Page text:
(We're reposting this review from SXSW to coincide with the film's theatrical release this weekend)

By: William Goss

Oh, actual events. Long have you reigned as the trump card in horror marketing, and only slightly less long have you been exposed as mostly malarkey. That hasn't stopped scarier films from finding their fans, nor the hokum from earning its opening weekend before vanishing into a blur of like-minded teen-targeting supernatural fare. Peter Cornwell's The Haunting in Connecticut falls firmly into the latter category, a run-of-the-mill spooker that often opts for Dolby jolts and Avid farts over character investment that itself rarely extends beyond asking why special effects happen to good people.

The crux of Connecticut is based on the allegedly true story in which a family found themselves terrorized in their new home, a former mortuary, back in 1987. While eldest son Matt (Kyle Gallner) receives and recovers from treatments for his cancer, he alone finds spirits roaming the house and tormenting his dreams. His parents (Virginia Madsen and Martin Donovan) just try keep him comforted, assuring him and themselves that it's simply a side effect, but a similarly ill priest (Elias Koteas) suggests that being close to death has indeed put them closer to the realm of the dead, which is in turn bringing escalating harm to the household...

I'm not sure what's worse: that most of the scare shots in the film are accompanied by the lazy shriek of violins, or that several other moments are left to sound effects, thus proving how effective the reveal of a shadowy figure can be when handled with restraint. Based on a true story or not, there's something to be said for the sinister nature of The Strangers' main money shot, in which a menace merely slips into frame as they might in your very own home. Here, we're subjected to a score that's about as content with how these actual events might've actually rolled out as we are, and it's a pity that quick cuts and loud noises are once again the name of the game.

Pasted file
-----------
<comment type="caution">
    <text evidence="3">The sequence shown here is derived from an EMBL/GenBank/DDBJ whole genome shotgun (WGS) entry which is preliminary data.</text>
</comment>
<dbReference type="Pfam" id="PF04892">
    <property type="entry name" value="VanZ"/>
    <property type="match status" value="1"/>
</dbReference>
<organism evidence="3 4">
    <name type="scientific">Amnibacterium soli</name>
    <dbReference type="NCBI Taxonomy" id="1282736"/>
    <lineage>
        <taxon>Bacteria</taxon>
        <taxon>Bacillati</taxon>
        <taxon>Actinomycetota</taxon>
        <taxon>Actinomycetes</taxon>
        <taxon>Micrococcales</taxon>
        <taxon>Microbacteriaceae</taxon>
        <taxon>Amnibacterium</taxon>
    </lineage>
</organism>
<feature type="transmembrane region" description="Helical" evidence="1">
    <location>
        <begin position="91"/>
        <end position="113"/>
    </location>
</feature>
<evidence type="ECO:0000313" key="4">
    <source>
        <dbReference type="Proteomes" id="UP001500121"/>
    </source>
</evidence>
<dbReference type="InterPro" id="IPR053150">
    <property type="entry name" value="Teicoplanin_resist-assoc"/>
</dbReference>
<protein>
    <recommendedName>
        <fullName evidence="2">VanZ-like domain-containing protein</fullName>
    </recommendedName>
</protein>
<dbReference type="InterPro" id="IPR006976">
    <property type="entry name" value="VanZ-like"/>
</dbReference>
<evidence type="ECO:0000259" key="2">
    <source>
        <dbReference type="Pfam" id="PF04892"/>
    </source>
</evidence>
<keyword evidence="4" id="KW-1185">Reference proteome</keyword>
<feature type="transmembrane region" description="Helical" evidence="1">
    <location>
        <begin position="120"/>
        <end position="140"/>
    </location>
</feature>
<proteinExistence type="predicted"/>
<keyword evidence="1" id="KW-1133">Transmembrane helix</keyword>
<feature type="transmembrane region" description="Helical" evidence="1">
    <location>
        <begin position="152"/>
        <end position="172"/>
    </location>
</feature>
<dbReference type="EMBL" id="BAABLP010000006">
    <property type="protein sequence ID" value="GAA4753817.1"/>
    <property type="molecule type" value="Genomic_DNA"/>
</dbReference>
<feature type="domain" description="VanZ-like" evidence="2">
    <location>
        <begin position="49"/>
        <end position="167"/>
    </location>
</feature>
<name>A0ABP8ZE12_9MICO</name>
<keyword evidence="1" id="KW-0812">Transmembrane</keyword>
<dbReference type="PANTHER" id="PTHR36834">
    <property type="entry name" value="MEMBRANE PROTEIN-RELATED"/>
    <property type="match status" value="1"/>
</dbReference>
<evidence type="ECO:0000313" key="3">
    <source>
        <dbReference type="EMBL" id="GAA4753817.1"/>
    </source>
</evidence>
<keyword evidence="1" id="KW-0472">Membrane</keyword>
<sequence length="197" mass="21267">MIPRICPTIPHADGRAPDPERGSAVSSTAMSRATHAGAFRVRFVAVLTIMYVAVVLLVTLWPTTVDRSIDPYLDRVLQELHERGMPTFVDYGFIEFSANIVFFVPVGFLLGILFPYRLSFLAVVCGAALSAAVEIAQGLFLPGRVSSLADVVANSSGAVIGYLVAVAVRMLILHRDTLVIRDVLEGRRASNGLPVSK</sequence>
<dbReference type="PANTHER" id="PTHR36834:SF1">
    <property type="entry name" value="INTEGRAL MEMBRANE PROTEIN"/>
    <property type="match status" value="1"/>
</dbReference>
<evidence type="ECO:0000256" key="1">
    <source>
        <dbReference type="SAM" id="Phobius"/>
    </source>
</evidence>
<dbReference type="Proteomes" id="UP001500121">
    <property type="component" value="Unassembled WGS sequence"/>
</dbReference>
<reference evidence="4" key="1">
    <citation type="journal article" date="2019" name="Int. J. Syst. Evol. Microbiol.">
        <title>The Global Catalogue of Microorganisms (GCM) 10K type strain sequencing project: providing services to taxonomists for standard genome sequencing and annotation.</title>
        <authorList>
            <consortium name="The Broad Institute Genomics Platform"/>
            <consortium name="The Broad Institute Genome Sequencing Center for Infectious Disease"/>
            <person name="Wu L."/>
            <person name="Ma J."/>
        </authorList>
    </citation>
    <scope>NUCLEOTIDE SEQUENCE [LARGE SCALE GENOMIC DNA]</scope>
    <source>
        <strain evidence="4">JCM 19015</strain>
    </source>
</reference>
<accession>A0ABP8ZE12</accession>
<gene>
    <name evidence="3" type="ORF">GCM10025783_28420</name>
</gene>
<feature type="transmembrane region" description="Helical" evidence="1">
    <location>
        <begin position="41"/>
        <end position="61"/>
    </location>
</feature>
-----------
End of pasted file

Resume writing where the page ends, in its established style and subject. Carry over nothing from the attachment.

Speaking of the usual, the usual parade of specters and maggots make their appearance, though carved-up corpses and boxes of snipped eyelids are certainly less passé and uniquely creepy in comparison. See, when it wants to, considerable atmosphere and dread permeates The Haunting in Connecticut, but that goodwill is almost inevitably botched by more obvious beats to come, whether melodramatic or mysterious in tone. (At least The Amityville Horror '05 can boast a relative consistency of peril, but that's a concern of Adam Simon and Tim Metcalfe's ramshackle screenplay above all else.)

As for the cast, Gallner balances his shifting role as tormented and tormenter with consistent chops, and in a parallel part, Erik Berg sells a lot of anguish under a lot of visual gimmickry and with nearly no dialogue. Madsen is a doting and sobbing mother in equal measure; Donovan's father is convincing enough until he falls off the bandwagon and disappears for a significant portion of the film; Amanda Crew is simply a good sport as a startle-prone sis cousin; and Koteas delivers a lot of corn nuggets about The Other Side with the gravitas every clergyman (let alone a dying one) would seem to be entitled to.

For the twenty-, thirty-, forty-somethings who've seen any other movie with the word 'Haunting' in the title, there's not much new here in terms of frights, but if you'd been sold on all of those anyway, there's probably nothing stopping you anyway. The rest of us don't pay to be skeptical, though; we pay to be scared, and no actual-events disclaimer should have to make up that. To whoever's ready and willing to give us the next good haunted house movie, may I suggest that you don't worry about making it real, so long as you make it real scary.